Dear Gwyneth Paltrow,
I know I should never read USA Weekly, especially after the whole “Vinnie” thing. (Vincent Lecavalier is hockey player from Quebec; I doubt he goes by Vinnie.) But someone linked an interview of you, Maggie Gyllenhaal, and Liv Tyler about your roles as heroines in superhero movies, “Girls want to have fun, too.”
I would just like to correct you that women do in fact enjoy comics. In fact, we’re rather a growing audience. I know what you were told by the boys, but there are some really amazing women in comics, both with super powers and without.
Which, by the way, Pepper Potts is one of them. And out of the three of you, your role as Pepper was the most kick ass. Pepper actually helps destroy the bad guy, instead of getting captured by him, unlike Tony Stark. (Okay, I haven’t seen Incredible Hulk, but I’ll still bet my pennies on Pepper.) And I wouldn’t doubt the power of a well-tailored suit to make you attractive on screen.
Perhaps you’d enjoy reading a more positive take on Pepper than your own.
Woman who reads comics and enjoys superhero movies
I was one of the many people who saw Iron Man in theater during its opening weekend. And I loved it. I’ll admit that it has problems: it doesn’t fully pass the Alison Bechdel Test and has questionable portrayals of Afghanis. It’s also pretty formulaic. But that doesn’t mean I didn’t love it.
Iron Man is the movie other superhero films want to be. It’s the cool kid of a sometimes not so great superhero genre. It’s what Spider-Man wanted to be and what Superman never could be. It delivered a simple story about an asshole arms dealer turned superhero with an appeal to both comic and non-comic audiences. You don’t feel like you need to know any back story unlike with the X-Men movies and your viewing is subtly enhanced if you know the back story unlike X3 or Serenity.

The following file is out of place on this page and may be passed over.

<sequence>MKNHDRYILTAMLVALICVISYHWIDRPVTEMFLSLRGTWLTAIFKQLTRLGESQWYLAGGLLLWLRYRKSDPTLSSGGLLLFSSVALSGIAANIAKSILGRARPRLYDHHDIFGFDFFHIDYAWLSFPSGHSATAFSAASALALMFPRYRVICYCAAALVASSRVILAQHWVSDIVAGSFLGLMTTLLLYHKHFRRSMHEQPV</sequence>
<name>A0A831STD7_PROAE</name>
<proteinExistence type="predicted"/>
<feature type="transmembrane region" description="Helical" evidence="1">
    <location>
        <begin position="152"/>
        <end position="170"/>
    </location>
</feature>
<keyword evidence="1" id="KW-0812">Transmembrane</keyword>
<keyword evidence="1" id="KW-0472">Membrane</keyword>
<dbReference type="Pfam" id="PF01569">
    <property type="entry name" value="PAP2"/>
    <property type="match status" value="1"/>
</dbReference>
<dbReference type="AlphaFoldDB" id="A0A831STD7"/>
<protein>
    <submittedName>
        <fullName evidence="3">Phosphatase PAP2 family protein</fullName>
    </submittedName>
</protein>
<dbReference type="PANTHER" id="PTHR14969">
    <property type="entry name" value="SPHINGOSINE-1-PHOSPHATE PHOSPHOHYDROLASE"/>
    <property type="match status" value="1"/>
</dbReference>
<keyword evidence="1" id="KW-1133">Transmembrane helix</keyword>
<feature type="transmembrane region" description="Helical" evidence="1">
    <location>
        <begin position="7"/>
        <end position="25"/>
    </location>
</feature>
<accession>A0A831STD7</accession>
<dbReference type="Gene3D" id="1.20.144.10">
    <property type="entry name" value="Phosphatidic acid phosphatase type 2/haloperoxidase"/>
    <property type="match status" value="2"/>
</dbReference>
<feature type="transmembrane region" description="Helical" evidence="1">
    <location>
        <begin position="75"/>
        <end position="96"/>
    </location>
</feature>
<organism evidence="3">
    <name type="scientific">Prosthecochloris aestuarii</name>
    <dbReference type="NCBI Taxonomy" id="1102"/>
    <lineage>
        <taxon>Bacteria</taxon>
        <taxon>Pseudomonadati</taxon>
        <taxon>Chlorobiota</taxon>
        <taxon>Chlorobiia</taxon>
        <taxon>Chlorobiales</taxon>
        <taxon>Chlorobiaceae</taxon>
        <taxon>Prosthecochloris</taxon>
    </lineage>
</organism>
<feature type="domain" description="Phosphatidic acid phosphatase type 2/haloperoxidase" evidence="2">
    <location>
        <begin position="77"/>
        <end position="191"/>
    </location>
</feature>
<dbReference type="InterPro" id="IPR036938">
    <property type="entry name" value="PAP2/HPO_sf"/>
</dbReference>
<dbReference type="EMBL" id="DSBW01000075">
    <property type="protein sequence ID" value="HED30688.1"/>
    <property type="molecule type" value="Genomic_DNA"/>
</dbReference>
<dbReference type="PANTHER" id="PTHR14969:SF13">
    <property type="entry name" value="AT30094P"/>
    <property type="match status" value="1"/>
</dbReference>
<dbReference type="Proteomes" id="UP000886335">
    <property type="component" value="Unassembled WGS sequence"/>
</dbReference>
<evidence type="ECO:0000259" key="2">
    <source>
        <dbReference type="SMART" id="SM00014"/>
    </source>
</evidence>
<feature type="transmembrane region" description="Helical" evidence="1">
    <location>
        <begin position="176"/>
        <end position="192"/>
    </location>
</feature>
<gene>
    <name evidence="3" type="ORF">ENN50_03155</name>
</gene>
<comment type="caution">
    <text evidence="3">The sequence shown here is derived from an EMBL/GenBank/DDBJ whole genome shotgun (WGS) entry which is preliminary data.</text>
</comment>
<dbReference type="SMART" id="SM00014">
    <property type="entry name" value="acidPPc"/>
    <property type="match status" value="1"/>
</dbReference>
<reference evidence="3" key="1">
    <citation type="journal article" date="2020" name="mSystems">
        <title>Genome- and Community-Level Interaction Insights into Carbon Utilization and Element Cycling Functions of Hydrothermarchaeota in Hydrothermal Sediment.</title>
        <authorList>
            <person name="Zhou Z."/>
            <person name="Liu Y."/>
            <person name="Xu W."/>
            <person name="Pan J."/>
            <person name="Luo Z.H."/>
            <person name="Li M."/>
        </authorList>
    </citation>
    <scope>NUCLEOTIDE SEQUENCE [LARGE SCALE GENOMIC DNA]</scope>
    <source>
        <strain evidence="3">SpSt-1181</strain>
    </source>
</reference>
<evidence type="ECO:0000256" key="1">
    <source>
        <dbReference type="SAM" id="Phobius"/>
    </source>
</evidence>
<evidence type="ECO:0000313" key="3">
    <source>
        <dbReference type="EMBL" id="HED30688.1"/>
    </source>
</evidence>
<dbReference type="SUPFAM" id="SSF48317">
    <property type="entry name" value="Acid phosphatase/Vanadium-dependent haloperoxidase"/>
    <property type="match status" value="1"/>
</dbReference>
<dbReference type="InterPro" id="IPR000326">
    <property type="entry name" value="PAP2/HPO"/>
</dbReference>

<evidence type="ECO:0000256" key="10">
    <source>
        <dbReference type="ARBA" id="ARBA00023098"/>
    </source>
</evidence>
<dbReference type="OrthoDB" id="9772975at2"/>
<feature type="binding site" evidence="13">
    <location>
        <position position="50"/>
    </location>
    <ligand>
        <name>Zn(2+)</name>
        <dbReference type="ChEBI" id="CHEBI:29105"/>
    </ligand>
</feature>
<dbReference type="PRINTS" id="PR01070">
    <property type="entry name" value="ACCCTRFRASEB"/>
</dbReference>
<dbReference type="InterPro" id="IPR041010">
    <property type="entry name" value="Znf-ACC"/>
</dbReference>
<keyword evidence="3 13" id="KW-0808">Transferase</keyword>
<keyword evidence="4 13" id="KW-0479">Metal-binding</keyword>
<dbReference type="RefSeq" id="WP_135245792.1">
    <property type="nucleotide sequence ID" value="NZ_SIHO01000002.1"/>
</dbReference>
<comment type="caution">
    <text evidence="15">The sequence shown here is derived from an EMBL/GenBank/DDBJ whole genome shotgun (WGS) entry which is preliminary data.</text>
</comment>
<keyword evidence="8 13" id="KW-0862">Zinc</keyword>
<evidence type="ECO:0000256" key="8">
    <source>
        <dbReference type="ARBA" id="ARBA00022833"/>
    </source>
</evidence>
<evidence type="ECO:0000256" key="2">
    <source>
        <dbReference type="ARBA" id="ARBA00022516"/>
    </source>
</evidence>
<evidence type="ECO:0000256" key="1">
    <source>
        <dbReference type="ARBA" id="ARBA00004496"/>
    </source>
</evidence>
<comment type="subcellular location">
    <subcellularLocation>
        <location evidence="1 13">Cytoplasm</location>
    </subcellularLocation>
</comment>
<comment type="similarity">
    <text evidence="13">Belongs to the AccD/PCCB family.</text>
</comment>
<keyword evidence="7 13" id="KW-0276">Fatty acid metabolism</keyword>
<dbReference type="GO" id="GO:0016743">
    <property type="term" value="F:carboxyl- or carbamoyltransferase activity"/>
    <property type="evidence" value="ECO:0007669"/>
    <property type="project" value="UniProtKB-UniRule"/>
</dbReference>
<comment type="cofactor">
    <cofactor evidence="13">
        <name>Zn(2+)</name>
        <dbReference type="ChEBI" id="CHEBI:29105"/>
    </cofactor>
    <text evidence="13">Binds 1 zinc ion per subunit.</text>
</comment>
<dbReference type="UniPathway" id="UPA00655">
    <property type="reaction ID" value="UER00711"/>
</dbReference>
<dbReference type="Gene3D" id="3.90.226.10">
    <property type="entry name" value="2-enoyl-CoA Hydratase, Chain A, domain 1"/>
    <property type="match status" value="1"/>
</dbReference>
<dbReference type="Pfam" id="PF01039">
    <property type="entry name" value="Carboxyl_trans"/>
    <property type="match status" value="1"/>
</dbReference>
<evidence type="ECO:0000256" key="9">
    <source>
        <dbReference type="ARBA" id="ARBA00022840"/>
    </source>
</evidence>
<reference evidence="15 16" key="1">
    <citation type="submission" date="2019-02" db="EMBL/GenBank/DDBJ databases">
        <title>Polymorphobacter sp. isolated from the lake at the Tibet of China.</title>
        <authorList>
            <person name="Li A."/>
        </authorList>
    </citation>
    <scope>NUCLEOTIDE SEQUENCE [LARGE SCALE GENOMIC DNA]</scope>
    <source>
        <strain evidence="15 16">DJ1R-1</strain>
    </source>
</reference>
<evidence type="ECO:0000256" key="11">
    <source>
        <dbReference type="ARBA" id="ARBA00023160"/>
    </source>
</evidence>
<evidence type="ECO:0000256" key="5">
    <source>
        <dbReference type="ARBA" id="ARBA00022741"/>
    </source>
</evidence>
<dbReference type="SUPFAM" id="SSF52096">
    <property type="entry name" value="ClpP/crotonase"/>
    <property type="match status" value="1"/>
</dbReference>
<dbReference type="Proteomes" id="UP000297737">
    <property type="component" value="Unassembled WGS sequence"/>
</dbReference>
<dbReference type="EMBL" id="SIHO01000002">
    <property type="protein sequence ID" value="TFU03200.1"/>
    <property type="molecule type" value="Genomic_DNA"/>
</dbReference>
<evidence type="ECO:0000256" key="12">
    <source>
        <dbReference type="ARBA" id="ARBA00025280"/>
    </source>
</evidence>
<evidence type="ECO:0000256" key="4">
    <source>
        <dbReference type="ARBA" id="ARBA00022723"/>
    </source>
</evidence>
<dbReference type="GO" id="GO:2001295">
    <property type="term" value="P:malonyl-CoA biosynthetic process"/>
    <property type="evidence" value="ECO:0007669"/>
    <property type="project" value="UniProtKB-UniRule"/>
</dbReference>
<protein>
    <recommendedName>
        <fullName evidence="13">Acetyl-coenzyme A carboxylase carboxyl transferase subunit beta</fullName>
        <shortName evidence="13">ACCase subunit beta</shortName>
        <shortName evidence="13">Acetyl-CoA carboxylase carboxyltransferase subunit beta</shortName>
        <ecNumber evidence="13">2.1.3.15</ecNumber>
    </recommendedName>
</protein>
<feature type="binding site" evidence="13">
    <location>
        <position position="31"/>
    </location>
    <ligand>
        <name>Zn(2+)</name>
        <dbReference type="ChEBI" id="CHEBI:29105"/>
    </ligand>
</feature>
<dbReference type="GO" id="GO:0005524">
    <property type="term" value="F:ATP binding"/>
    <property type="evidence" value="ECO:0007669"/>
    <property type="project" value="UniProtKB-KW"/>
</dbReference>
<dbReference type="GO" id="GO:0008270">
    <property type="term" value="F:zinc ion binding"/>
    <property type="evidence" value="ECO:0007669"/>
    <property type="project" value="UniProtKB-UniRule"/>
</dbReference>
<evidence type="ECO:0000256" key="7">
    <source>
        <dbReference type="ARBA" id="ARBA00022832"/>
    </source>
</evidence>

Tony Stark might be rich like Bruce Wayne and incredibly smart like Reed Richards, but Tony Stark’s also an asshole. An asshole like you and me. This is perhaps a powerful universal appeal that so far superhero films haven’t embodied.
Peter Parker (Spider-Man) usually gets toted as the character with universal appeal for his sad story and acceptance of heroism. “With great power comes great responsibility” blah blah blah. I know people who love Spider-Man, who dragged me to the theater to see the second one on opening weekend. All that said, I don’t think the nerd-emo-boy turned superhero is a true universal appeal. It doesn’t appeal to me. I want to smack Peter Parker. I want to smack a lot of nerd-emo-boys too. (Yes, I was at a convention last weekend, why do you ask?) I can’t ever see myself as Peter Parker.
Iron Man was different. Finally, a superhero movie was produced where the main character didn’t cry over his/her hard decisions or someone didn’t give a pretentious piece of exposition about the weight of the world. Tony went from hardboiled arms dealer to humanist superhero without so much as a lecture about serving the world. It was refreshing.
Tony Stark is either the asshole we are or the asshole we wish we had the money and privilege to be. An asshole with really cool flying armor and gear.
I’m so there.